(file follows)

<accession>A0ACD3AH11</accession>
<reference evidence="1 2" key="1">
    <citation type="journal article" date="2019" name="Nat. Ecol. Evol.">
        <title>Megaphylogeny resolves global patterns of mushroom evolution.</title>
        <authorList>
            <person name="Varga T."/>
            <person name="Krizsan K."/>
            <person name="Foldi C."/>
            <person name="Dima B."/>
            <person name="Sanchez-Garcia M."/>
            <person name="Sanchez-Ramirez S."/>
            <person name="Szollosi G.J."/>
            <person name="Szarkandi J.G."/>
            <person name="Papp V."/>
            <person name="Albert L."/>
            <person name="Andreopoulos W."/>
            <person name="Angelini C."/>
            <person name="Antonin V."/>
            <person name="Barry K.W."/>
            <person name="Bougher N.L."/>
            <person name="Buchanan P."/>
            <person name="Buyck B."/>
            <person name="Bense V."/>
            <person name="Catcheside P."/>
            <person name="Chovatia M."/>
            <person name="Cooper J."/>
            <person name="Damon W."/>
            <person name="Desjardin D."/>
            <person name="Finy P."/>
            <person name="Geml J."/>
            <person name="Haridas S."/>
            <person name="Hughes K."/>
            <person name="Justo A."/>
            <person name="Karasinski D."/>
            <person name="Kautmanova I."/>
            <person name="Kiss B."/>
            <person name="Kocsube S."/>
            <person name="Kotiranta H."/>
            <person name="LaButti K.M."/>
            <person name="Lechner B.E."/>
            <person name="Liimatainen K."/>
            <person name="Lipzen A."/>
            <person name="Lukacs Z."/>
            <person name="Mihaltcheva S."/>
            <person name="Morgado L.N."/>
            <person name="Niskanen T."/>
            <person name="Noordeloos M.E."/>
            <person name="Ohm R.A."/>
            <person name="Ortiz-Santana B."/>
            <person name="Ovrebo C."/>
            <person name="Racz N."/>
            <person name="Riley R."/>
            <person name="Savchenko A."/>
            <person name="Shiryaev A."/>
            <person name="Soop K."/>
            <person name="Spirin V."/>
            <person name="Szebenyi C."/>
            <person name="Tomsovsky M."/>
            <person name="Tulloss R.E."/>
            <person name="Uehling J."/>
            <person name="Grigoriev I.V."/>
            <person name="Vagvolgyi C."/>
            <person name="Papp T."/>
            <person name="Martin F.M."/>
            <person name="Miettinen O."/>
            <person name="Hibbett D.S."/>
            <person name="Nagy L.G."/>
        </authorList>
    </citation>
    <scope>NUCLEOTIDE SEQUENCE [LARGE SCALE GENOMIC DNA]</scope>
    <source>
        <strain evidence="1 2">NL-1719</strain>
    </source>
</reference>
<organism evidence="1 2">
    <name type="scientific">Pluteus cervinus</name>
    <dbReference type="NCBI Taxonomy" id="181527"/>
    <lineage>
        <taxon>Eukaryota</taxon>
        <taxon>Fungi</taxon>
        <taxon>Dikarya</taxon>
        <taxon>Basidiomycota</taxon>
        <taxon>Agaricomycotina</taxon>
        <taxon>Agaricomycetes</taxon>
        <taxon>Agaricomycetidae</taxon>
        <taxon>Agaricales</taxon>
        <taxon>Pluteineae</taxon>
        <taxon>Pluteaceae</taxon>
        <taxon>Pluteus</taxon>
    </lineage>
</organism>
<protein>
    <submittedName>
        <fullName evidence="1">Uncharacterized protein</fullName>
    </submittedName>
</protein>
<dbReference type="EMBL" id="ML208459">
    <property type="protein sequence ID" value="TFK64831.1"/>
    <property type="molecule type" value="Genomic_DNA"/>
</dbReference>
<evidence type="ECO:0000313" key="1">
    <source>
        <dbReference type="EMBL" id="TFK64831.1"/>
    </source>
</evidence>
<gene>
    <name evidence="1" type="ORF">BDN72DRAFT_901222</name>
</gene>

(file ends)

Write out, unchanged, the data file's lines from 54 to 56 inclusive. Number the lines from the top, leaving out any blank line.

            <person name="Shiryaev A."/>
            <person name="Soop K."/>
            <person name="Spirin V."/>